Too bad there aren’t three categories of clothes- fair, good, best. Then that wool outfit with the shoes and leather belt could be in the middle category.
So, I moved Kid’s Workplace mod above the north, and put his very small tailor rack behind the tailor from The North. I used a ghosted cover from Kid’s Fish n Chips mod to put over it. I made some wool clothes but won’t keep using it once I get the tannery build. I just couldn’t stand the thought of those babies being wrapped in stiff deer hides, and years’ worth of wool taking up storage, but not being able to be used yet.]
What other effects do you get with the workplace mod above? Can’t the Kid workplace also produce tools? How is the effect on tools and Nordic clothes making? Normally there should be issues.
I think that I’ve suggested an easy way to produce simple wool coats without needing a tannery in North 7, too. In a forest map that you play, it’s no big problem when you can use the campfire (I would rather use a soft reendeer hide for a baby than itchy wool clothes) but in a seafarer map where there are no reindeer, clothing is a real challenge. Not only you need to build two sites (both needing iron fittings) you also need to slaughter some sheep.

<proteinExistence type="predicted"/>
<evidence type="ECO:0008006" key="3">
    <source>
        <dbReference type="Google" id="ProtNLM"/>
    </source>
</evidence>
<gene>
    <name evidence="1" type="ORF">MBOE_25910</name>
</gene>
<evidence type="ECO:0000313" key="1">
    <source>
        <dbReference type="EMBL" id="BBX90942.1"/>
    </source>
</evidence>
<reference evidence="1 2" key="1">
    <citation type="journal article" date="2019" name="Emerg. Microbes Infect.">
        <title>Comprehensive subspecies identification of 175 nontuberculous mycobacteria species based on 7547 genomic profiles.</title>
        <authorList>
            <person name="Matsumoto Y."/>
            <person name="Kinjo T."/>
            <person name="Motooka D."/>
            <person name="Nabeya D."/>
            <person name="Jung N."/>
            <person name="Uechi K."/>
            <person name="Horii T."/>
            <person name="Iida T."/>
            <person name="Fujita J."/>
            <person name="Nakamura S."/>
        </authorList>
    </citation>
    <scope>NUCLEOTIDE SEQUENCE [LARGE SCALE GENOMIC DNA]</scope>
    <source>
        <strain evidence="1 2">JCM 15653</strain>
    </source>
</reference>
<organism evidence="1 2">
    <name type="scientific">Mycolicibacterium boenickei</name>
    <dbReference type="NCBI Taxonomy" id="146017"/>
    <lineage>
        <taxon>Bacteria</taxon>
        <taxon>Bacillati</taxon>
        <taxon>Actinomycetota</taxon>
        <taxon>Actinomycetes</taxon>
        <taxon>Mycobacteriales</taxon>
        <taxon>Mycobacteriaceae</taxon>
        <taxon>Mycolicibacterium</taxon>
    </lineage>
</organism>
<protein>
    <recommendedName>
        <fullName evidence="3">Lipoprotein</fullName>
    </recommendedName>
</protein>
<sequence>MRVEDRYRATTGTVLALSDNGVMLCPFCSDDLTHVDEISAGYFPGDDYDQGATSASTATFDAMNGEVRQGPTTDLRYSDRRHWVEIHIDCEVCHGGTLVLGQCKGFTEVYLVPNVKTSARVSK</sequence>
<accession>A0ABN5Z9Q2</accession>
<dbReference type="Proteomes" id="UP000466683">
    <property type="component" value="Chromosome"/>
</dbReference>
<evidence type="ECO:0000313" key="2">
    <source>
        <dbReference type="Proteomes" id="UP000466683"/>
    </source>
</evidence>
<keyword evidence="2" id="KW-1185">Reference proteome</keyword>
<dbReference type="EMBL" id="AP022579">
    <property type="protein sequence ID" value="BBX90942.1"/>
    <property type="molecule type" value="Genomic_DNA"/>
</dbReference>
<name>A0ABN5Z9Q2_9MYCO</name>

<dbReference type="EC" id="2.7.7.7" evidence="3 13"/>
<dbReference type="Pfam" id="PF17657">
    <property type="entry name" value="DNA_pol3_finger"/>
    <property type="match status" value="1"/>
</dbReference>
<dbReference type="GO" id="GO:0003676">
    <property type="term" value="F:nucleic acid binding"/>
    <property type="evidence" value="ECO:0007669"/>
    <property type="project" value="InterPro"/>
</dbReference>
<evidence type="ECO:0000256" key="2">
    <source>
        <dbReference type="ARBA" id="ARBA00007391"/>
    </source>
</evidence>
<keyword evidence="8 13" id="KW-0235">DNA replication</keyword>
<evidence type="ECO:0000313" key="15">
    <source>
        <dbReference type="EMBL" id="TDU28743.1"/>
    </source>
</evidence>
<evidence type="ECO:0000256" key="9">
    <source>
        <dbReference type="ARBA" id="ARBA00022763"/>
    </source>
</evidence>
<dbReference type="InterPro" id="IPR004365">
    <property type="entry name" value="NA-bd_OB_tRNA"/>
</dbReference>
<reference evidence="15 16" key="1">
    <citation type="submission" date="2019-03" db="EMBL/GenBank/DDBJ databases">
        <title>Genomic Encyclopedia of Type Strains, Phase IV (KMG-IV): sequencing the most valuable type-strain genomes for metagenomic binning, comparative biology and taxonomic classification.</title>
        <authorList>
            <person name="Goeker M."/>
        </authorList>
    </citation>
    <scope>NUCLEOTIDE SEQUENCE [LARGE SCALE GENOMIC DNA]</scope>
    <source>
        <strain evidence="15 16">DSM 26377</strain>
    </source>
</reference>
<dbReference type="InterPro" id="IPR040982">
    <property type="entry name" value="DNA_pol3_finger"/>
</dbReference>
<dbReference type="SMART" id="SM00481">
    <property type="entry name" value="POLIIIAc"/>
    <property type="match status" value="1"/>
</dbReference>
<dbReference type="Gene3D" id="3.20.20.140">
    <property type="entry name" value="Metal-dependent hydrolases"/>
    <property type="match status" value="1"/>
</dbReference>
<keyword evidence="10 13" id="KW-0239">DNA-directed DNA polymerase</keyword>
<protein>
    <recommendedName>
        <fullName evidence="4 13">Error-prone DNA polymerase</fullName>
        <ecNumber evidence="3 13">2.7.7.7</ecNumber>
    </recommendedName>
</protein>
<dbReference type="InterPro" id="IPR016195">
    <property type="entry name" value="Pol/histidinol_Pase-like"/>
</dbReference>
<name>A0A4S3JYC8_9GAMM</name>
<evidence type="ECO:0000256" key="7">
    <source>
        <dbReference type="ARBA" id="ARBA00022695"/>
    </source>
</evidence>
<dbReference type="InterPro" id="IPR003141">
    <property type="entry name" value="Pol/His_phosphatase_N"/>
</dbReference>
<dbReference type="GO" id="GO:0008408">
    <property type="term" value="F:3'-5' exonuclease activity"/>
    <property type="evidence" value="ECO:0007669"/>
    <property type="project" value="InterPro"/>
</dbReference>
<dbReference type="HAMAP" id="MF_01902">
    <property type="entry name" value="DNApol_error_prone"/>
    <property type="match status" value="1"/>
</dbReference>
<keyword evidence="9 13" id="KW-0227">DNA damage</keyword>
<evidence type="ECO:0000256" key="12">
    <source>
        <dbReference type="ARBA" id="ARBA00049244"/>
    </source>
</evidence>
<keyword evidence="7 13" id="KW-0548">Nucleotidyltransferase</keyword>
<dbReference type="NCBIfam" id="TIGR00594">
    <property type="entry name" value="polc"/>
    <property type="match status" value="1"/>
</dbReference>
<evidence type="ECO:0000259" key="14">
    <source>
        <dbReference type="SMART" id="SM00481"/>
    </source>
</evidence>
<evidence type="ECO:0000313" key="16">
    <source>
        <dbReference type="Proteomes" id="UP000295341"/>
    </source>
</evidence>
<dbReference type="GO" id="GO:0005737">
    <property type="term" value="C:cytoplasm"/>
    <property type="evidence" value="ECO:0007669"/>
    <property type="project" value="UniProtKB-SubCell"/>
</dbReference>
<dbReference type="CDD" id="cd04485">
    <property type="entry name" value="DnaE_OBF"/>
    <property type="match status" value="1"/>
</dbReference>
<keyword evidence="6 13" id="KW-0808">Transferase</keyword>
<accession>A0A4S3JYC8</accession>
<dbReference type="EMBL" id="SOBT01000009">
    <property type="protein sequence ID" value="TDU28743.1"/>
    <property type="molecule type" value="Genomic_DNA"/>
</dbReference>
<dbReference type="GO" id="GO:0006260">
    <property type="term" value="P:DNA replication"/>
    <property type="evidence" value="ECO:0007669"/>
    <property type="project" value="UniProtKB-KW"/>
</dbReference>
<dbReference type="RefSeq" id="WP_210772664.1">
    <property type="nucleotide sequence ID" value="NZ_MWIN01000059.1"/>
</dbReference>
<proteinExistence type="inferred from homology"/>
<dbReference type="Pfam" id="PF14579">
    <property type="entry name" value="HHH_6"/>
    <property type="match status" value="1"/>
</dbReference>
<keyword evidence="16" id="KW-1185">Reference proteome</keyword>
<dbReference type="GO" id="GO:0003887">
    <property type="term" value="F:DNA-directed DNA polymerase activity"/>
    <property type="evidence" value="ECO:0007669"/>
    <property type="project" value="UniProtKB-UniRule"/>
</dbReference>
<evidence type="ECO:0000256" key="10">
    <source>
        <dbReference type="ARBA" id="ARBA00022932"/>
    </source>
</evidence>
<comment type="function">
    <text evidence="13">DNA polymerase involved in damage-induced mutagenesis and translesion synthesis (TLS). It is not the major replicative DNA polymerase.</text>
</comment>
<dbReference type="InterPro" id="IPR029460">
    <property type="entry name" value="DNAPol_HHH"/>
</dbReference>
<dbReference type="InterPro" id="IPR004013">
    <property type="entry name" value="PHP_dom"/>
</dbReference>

It could be some simple workplace, very slow, using more wool than for wadmal, to make it an early possibility but uninteresting for later.
Nilla, so far I have not noticed other effects with Kid’s workplace mod above The North. I don’t know of any effect on Nordic clothes making since I don’t have a tannery yet to try to make any clothes in the tailor shop, but the campfire can make hide capes with no problem. The menu for options in the North tailor shop is unchanged, so I think it will still make The North items.